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Na Piarsaigh back for another Munster club campaign

Defending the Munster title has been the problem for the Limerick hurling club

Na Piarsaigh’s Shane Dowling: “Once we get out of our county we try to express ourselves. The hardest part is trying to get out of your county.” Photograph: Cathal Noonan/Inpho

So, the only thing harder than winning a Munster club hurling title is defending it. At least according to Na Piarsaigh, Limerick city’s north side club who still boast the best record in the competition since the turn of the century.

After going a lifetime without winning anything they have played in three of the last six Minster finals, and won all three – in 2011, 2013 and 2015. Defending that title has been the problem.

Last year, having gone all the way to Croke Park on St Patrick’s Day and winning the All-Ireland outright, Na Piarsaigh once again failed to get out of Limerick.

Now, having won a fourth Limerick county title in seven years they face into another Munster campaign on Sunday in their semi-final showdown against Blackrock, the Cork kingpins who in fact lost their county final to east Cork divisional side Imokilly, but still get to represent the county at provincial level.

Limerick county star Shane Dowling admits that putting two successful seasons back-to-back – at county and provincial level – has proven their Achilles heel. The fact they were not successful last year should auger well for Sunday, although Dowling, who will miss the game due to a knee injury picked up in the county final last month, also says that Munster title is still a long way off yet.

“It is two years since we won it now, and for us it was all about the county final. It is not a cliché, it was all about that. It was only 2011 that we won our first [Limerick title] and previous to that we lost five county finals in seven years.

“Once we get out of our county we try to express ourselves. The hardest part is trying to get out of your county. Because everyone within the county knows who you are, what you do and what type of game you play. It is not easy, we have never been able to do back-to-backs. It is something we would like to do, but we’ll worry about that next year.”


Indeed, it’s not that long since Na Piarsaigh played their first Limerick county final, in 2009, and ended up being hammered by Adare 1-17 to 0-3. Two years later they were Munster champions (the first and still only Limerick club to land that honour), and in 2016 capped off the perfect season with a comprehensive All-Ireland win over Ruairí óg Cushendall.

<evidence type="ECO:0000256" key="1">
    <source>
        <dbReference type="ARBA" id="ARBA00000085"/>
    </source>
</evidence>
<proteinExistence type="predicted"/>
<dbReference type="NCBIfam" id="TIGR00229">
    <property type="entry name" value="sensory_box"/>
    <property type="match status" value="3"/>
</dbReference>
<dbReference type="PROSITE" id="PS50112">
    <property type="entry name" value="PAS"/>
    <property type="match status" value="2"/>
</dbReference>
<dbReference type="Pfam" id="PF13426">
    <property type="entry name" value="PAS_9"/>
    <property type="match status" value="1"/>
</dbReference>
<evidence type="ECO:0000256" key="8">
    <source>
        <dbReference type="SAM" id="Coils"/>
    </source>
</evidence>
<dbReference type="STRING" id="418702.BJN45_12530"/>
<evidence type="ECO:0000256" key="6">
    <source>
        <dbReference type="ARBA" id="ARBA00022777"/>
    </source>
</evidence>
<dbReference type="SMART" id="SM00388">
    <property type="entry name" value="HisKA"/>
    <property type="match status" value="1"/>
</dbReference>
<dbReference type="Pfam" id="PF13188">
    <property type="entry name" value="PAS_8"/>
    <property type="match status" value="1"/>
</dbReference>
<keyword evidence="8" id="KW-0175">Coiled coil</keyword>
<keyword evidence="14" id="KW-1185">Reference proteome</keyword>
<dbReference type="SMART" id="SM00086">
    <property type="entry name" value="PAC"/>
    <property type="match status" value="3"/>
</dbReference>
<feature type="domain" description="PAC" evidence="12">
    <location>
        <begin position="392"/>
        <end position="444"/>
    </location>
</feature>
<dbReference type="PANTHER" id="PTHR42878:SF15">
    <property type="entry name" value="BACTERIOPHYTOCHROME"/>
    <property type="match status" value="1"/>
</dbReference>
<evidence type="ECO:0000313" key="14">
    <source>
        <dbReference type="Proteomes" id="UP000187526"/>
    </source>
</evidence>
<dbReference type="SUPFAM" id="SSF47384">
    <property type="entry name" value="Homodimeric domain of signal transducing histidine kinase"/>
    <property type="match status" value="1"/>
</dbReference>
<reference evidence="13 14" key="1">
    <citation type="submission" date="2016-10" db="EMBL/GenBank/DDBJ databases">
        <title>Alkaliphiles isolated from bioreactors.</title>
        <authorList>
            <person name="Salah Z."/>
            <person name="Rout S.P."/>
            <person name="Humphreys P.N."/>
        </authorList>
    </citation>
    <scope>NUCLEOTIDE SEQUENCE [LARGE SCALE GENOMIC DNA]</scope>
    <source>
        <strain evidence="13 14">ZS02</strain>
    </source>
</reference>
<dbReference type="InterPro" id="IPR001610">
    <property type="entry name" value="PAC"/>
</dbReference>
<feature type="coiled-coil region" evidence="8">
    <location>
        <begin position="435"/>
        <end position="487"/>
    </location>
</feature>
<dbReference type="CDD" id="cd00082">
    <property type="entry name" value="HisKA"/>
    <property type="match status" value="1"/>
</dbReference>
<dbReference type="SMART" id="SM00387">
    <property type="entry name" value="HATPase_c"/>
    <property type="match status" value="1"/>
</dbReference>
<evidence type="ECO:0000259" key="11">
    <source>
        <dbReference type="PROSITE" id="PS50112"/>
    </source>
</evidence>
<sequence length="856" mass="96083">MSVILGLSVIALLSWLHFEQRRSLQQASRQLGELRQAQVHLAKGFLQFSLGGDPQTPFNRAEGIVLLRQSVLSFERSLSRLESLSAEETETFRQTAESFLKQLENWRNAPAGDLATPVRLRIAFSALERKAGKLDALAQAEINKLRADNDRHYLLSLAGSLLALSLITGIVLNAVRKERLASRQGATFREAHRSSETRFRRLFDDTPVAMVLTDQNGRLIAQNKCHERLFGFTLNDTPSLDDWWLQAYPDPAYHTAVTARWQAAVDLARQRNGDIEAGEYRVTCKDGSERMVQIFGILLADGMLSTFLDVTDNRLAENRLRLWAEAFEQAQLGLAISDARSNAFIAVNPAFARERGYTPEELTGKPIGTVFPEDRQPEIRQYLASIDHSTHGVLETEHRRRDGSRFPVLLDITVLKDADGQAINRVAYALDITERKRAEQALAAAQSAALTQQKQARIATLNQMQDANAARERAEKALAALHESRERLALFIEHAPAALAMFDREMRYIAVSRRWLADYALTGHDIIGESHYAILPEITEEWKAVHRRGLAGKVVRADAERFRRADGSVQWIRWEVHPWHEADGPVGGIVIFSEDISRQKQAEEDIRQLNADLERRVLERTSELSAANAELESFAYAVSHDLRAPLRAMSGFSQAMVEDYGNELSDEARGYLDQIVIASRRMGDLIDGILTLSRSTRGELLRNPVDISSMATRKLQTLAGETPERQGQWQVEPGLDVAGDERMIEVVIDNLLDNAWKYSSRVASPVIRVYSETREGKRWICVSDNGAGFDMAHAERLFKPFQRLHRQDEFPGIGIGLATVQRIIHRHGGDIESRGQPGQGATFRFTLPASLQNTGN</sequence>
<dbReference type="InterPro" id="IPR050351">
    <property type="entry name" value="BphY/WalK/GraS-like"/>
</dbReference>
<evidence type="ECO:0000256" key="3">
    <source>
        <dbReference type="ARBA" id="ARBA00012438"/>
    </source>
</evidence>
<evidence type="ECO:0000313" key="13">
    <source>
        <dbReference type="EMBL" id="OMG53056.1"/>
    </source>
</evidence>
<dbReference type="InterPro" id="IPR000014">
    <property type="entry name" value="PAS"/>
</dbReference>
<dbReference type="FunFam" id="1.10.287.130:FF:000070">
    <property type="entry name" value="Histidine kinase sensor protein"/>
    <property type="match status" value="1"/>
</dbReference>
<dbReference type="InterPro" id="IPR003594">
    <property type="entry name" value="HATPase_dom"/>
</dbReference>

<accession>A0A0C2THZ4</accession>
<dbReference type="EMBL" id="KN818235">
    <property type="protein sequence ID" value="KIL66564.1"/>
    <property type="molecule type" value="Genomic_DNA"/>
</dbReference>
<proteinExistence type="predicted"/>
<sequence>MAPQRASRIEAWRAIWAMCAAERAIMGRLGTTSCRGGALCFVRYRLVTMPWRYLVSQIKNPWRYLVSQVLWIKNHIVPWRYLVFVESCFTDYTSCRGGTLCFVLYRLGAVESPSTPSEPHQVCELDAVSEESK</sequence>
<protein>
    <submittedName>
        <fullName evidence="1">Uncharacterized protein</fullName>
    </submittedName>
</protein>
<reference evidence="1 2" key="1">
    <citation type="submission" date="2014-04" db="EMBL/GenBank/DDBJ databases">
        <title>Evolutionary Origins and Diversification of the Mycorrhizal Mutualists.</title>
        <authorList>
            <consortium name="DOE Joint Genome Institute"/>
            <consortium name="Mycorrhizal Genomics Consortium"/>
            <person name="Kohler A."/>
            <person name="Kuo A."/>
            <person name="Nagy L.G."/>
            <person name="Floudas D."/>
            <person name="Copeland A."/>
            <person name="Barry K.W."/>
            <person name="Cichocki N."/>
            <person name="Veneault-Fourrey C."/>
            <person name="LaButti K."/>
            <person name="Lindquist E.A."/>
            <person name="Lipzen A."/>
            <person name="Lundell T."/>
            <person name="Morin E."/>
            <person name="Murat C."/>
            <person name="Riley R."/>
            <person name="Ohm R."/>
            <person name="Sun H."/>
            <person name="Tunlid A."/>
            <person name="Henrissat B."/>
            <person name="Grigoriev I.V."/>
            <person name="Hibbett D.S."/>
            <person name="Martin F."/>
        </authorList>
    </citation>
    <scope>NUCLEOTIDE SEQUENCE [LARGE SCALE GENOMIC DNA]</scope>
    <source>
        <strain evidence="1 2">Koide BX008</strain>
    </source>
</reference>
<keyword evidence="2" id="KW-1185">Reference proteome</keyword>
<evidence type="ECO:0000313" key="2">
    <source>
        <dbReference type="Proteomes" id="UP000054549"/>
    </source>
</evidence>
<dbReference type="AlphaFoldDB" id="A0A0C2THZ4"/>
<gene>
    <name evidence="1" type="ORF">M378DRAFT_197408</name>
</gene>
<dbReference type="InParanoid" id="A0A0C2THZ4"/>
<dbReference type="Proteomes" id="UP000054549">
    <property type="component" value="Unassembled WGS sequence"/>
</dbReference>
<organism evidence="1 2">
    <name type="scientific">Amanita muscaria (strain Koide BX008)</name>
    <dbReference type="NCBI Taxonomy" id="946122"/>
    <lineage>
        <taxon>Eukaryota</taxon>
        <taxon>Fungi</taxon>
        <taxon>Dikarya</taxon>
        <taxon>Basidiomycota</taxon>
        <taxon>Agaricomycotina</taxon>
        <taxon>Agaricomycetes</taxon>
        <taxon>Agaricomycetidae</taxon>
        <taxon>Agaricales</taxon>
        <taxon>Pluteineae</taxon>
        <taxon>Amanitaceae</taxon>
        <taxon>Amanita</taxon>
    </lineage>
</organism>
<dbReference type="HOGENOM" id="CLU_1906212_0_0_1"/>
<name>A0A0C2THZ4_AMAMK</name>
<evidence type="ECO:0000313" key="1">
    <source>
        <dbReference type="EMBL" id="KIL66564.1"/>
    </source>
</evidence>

Then it all went wrong again after that – and Dowling makes no excuses. “Everything dropped, physically and mentally. Our first game back was against Kilmallock seven weeks after winning the All-Ireland, out in Newcastlewest, a place that I’d say never held a hurling match before. 

“Listen, they were completely up for it, they had just looked at us seven weeks previous, lifting the All-Ireland, something they were beaten in 12 months previously. So they were out to get us, and they got us. And then Doon drew with us...ah, the whole year was a mess. 

“I don’t know if it’s an excuse to say you are tired mentally, but with the game of hurling you should try and win everything when you can. But it has happened every year after we won the county, we were beaten.” 

Is it just a case of too much hurling too soon? 

“Maybe with the All-Ireland, but with the other years, no. It was an effect of not wanting it enough the year after we won it. Nobody to blame but ourselves. We have a good side, and we just didn’t want it enough the year after we won it. From 2010, it has been ourselves and Kilmallock every year. We see them win it, we want it back. And it is the same for Kilmallock.” 

Better balance

Although a successful dual club, Na Piarsaigh’s location in Limerick means there is always some competition from rival rugby and soccer clubs. On that note Dowling sees the recent changes to the league and championship calendars as hopefully offering a better balance to the club player. 

“Club players should be allowed hurl in the summer months as well,” he says. “And the best hurling team doesn’t always win county finals this time of year. You are waiting three months for a game all summer and then there’s a six-day turnaround from the semi-final to the final. It’s so hard to know, though, and the answer will be this time next year.”